It was a bit of a rough day in regards to mood in our house yesterday. I have been reading a little bit about exercise and mood enhancement, and the correlation is pretty strong that exercise is good for mental health. This is especially true in anxiety and depression. I would say those are the most common struggles of many of us, and especially those of us living in a different culture. I tend to be more optimistic if I find time to exercise, and I envy those who find it easy to do. I do not always want to exercise, much less do I find the time to do it. And this is despite knowing the positive effects. So with everyone a bit down yesterday, I decided we were going on a walk. We would go to the caves and then up to the railroad tracks. A few short steep uphill sections followed by a meandering downhill walk. We noted some clouds in the sky, but it seemed like there was more sun than clouds. The old Boy Scout in me recommended we take some jackets. It was good that we did, because just as we reached the cave, the rain came. We decided we would cross-country home, bush-wacking, avoiding steep drop-offs, spraining wrists, and ruining clothing. But we made it. And you can decide for yourself from the picture whether it had a positive affect.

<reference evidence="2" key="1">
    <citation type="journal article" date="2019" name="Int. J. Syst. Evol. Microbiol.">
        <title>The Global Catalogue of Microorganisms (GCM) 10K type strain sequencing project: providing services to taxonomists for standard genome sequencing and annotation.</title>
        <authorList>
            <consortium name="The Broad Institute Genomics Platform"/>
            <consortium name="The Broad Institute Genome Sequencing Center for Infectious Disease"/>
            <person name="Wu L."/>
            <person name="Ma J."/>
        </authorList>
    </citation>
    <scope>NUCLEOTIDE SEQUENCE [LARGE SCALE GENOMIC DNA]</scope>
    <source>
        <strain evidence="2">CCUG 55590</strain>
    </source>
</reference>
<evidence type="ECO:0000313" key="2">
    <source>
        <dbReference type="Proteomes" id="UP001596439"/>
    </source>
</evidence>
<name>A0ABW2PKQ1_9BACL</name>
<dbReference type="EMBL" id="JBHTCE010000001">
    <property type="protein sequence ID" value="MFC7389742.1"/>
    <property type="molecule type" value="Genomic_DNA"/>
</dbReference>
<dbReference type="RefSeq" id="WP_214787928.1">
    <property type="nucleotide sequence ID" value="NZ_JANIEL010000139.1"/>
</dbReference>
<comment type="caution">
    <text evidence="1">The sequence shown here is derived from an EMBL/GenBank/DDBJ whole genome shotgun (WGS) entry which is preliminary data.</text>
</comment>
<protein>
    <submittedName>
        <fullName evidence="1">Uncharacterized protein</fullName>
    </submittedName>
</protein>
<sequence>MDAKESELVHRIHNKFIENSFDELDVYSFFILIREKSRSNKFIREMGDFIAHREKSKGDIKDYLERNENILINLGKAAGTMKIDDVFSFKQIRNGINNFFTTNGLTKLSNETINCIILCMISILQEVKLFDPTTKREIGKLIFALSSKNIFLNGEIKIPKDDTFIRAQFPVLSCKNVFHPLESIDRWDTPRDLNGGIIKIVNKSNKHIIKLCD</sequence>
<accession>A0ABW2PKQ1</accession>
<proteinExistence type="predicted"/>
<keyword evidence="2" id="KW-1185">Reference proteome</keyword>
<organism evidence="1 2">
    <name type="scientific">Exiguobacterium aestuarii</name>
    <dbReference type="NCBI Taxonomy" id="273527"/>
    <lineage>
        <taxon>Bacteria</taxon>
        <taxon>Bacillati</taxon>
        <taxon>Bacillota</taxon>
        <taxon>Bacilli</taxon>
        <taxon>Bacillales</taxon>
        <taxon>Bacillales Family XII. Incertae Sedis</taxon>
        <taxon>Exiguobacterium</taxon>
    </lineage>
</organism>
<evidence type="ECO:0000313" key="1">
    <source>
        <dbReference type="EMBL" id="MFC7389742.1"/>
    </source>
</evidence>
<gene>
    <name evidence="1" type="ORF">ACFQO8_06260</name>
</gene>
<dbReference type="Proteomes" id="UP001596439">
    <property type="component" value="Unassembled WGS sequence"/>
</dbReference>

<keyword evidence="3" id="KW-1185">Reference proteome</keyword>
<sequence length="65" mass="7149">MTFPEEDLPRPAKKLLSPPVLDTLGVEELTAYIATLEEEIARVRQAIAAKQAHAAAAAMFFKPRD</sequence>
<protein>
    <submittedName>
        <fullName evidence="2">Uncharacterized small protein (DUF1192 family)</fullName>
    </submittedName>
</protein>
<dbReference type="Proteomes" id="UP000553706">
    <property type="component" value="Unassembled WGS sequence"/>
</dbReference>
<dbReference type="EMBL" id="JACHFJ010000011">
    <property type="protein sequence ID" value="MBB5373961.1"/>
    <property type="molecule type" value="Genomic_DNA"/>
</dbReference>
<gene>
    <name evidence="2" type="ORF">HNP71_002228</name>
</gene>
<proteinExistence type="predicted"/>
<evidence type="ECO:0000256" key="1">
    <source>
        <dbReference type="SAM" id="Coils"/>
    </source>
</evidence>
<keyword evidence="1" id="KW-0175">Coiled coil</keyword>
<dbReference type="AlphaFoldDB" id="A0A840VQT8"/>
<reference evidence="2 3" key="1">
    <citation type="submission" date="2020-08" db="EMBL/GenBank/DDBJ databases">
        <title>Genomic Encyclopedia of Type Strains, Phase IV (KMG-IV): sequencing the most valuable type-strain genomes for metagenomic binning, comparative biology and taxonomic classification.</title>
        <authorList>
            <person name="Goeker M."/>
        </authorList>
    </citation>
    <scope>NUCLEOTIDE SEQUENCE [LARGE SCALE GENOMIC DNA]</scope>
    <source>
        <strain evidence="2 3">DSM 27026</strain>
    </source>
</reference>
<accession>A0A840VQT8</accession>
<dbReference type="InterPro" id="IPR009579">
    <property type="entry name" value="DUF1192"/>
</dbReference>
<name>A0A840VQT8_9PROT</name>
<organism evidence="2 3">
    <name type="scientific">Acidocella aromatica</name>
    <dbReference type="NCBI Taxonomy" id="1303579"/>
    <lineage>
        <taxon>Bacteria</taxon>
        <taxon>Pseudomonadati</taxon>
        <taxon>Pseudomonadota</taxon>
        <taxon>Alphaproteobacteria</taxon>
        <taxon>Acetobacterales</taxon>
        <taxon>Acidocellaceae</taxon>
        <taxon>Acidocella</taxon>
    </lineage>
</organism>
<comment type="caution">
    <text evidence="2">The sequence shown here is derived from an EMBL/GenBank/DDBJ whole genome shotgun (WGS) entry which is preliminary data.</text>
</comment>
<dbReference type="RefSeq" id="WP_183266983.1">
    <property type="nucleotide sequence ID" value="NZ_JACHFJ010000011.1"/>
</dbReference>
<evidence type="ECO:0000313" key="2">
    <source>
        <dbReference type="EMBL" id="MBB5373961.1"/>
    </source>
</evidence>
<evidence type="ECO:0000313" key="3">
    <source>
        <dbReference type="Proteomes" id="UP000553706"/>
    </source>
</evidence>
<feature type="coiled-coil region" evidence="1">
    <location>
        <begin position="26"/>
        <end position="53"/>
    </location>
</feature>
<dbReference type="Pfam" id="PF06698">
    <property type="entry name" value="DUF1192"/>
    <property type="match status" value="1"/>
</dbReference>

Not many kids in the United States start school wearing sweaters and jackets. It is one of the weird parts of living in the southern hemisphere at 7000 feet elevation. All of the kids attend Rift Valley Academy, participating in different activities including rugby, band, art, and Model United Nations to name a few. RVA is a boarding school, but our kids live with us and walk up to the school every day. They are glad they get to go home and are not burdened by the “rules” of boarding school life. We are glad they are home, too, but can still enjoy the social life offered at school.
Thank you Stan Kwan for the photo. I am taking advantage of standing uphill in this photo to maintain height advantage.
Peter spent last Saturday making a sword all day long. He left the house in the morning and headed to the local duka (Swahili for store) to buy a long piece of steel. Then he went up to Mr. Manning’s house which is actually the 8th grade dorm to use his metal working tools. He spent the rest of the morning until lunch, cutting, sharpening, and refining his blade. Then after lunch he went back in the afternoon and continued to work on the hilt as well as welding on the guard. He has already spent quite a bit of time making throwing knives at Mr.Manning’s dorm. In the process he has learned well how to use several power tools, and he basically does most of the work unsupervised. Sometimes Mr. Manning will help with a more complicated project, such as fashioning the hilt. Peter said it is almost more fun to make the sword than it is to have it when it is done. This is one of the blessings of living in Kenya and especially near Rift Valley Academy. The kids have the freedom to pursue their interests, and they have men and women who want to help them. God is good to us with the community he has given us.
We went to a new friend’s house to have an 80s party. Basically we sit around, play a few games, while we try to be the first to name the song and the artist as it comes up on an 80s music playlist. Talk about living the the past . . . it is a nostalgia festival. The surprise is that when we arrived there was a new pet owl! Peter is a big bird fan, and the girls are not too far behind.